Oscar Profile: The Tree of Life
by Tom Ingram
|Genre||Not easily categorized|
|People||Terrence Malick w.d.; Brad Pitt; Sean Penn; Jessica Chastain; Alexandre Desplat m.|
I’m not going to give a plot summary of The Tree of Life. To the extent that such a thing could be written at all, it would be pointless. The film attempts to encompass everything, and that’s not easy to summarize. It lingers for most of its middle hour on a more-or-less continuous narrative of a family in Texas in the fifties—Dwight Swain would be proud—but it includes sequences of the creation and destruction of Earth, the beginning of life, the dinosaurs, and modern day big-city America.
The film’s visuals are astounding. Unlike other big spectacle movies of recent years, Malick hasn’t gone overboard with the CGI and other computer tricks. He uses computers, but they’re mostly to augment the process of traditional special effects work. Douglas Trumbull, who worked on 2001, Blade Runner and other movies, did the special effects for The Tree of Life, and some of the most spectacular shots were apparently done by mixing chemicals, paints, and dyes, and filming the results with camera tricks. The loving care that went into the work shines through and gives us one of the most fresh-looking films in a long time.
And it’s all in service of a supreme existential perspective. There is nothing quite like a movie that looses the cords of Orion before your very eyes. Space dust gradually congeals into planets, and froth on a puddle becomes the first life. The shots are sweeping and magnificent, and at times even disturbing.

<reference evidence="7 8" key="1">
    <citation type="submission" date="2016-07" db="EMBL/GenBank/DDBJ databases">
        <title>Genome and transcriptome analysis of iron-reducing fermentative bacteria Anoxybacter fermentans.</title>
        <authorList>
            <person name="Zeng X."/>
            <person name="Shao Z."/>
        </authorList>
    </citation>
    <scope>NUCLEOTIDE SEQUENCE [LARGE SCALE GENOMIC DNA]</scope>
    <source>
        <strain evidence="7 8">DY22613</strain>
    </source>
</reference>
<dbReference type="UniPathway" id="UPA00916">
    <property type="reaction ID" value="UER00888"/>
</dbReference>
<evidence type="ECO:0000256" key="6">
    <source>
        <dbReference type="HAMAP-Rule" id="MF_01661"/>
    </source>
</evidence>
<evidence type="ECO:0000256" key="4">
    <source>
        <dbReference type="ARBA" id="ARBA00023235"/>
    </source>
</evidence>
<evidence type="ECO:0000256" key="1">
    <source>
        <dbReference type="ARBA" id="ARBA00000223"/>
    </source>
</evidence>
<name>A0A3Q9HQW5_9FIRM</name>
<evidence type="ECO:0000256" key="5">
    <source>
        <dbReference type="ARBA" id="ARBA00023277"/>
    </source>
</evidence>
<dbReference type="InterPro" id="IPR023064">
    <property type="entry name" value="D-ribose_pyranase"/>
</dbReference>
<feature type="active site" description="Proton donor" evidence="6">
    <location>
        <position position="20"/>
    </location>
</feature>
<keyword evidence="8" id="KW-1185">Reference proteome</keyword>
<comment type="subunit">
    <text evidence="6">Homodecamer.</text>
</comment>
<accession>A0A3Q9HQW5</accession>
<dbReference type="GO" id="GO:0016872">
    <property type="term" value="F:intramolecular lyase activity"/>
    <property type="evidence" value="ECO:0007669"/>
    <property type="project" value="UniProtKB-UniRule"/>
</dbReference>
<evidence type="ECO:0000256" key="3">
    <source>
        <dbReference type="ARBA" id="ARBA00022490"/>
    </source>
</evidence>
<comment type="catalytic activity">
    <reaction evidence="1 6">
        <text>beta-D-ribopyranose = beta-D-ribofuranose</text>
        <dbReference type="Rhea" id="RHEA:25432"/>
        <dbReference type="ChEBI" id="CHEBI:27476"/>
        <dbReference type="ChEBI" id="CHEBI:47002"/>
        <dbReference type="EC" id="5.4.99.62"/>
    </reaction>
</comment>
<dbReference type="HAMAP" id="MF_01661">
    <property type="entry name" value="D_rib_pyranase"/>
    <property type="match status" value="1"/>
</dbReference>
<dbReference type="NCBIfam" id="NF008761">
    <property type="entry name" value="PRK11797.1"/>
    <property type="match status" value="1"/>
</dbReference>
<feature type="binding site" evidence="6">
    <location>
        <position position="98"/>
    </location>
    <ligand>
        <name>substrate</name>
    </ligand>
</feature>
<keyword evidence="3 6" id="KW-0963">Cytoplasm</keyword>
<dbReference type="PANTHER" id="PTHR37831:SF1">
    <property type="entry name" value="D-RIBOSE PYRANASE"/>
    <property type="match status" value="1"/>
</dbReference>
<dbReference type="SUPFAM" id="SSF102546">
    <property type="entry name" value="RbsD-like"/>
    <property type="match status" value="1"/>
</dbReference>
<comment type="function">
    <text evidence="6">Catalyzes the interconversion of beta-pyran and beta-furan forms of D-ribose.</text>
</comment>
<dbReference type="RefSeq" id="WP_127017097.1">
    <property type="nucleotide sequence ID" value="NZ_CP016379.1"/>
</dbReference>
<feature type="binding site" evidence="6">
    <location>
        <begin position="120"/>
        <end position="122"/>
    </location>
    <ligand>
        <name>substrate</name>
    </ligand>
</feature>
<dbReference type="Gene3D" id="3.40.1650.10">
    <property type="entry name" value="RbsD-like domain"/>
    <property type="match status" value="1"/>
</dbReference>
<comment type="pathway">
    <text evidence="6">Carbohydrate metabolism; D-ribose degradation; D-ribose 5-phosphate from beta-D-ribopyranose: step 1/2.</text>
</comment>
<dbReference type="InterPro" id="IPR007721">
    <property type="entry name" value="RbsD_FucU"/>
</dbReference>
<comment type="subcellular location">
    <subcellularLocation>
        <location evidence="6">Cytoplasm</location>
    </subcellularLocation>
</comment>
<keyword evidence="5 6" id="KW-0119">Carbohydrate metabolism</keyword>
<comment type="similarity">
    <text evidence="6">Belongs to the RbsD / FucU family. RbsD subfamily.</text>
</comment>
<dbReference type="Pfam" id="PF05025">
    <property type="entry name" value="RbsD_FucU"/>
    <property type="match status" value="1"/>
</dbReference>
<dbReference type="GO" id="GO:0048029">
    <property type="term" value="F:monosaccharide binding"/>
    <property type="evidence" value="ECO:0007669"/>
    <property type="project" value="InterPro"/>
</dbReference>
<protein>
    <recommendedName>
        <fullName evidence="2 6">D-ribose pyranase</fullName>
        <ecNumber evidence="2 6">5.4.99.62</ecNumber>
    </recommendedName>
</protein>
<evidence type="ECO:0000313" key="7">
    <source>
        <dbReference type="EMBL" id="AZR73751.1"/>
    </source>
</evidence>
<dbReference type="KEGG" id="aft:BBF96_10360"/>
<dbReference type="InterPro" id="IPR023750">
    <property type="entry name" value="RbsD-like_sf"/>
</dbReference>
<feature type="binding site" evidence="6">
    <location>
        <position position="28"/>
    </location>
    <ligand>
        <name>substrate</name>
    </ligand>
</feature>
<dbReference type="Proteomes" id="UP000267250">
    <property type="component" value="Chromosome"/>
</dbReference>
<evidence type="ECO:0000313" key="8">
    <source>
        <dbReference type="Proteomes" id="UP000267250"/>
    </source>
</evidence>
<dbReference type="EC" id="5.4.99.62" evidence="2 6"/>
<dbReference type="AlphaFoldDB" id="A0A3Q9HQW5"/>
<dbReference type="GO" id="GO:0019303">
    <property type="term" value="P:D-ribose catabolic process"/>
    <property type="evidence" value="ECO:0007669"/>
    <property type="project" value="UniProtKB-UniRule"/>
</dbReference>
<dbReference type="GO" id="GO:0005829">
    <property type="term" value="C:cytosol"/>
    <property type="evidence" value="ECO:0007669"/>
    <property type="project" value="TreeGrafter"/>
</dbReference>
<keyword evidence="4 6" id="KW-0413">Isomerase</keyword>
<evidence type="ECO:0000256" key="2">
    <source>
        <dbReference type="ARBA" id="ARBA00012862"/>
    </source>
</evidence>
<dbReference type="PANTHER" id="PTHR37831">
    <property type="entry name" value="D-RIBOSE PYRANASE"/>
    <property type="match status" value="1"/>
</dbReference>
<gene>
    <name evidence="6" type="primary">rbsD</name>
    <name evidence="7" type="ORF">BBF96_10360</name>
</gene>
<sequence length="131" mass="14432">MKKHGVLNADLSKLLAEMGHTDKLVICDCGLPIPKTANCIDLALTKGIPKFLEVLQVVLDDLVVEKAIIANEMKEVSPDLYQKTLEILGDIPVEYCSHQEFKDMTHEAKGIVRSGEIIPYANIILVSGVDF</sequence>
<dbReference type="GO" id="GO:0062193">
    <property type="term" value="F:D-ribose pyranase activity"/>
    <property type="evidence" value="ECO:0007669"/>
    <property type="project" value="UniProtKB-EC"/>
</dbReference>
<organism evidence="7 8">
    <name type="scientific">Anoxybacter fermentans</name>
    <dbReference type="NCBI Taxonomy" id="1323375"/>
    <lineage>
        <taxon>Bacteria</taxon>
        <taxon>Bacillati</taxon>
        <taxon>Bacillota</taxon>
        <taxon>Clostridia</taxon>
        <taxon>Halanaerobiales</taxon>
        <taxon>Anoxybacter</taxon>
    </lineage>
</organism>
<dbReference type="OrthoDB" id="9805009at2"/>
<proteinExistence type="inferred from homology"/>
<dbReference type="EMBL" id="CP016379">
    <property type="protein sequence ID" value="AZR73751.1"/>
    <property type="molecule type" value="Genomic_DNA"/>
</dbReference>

The performances were all right, but it hardly matters. It’s clear from the beginning that this is something bigger than any of the leads. This is not a dramatic or narrative movie, and if you go in expecting one, you may well be disappointed. The struggles and resentment within the family exist as a microcosm of the struggle with the concept of God and the vastness of the universe. Shots of their story abruptly cut to shots of a desert, a rainforest, a waterfall, then to a sideways house filled with water, then to seaweed. It sounds funny now, but in the context of the movie, it makes a kind of twisted dream-sense.
The sound contrast throughout the film is high, as I found out while watching it late at night in a full house. I found it unusually hard to hear the actors at times. In this case it doesn’t matter much because the particulars of what they’re saying aren’t important, but an inaudible performance is an inaudible performance.
Brad Pitt’s character being an amateur musician allows for a soundtrack that is simply stunning (incidentally, Pitt’s double during the organ scene apparently began his studies at the same school as me, though presumably several years earlier). There isn’t a whole lot of original music in the film, which is probably why it wasn’t nominated, but we get composers as diverse as Bach, Berlioz, and Kancheli. Several movements of Berlioz’s Requiem are used for the cosmological sections—there is probably no better choice than a polyphonic mass setting for this type of scene.
The Tree of Life is not a movie that’s easy to describe. It has no good elevator pitch, which is why it took so long to get made. But it has to be seen to be believed. It’s a brilliant mind-bending visual and aural collage that is unlike anything we’ve seen before.
- Best Picture
- Best Director (Malick)
- Best Cinematography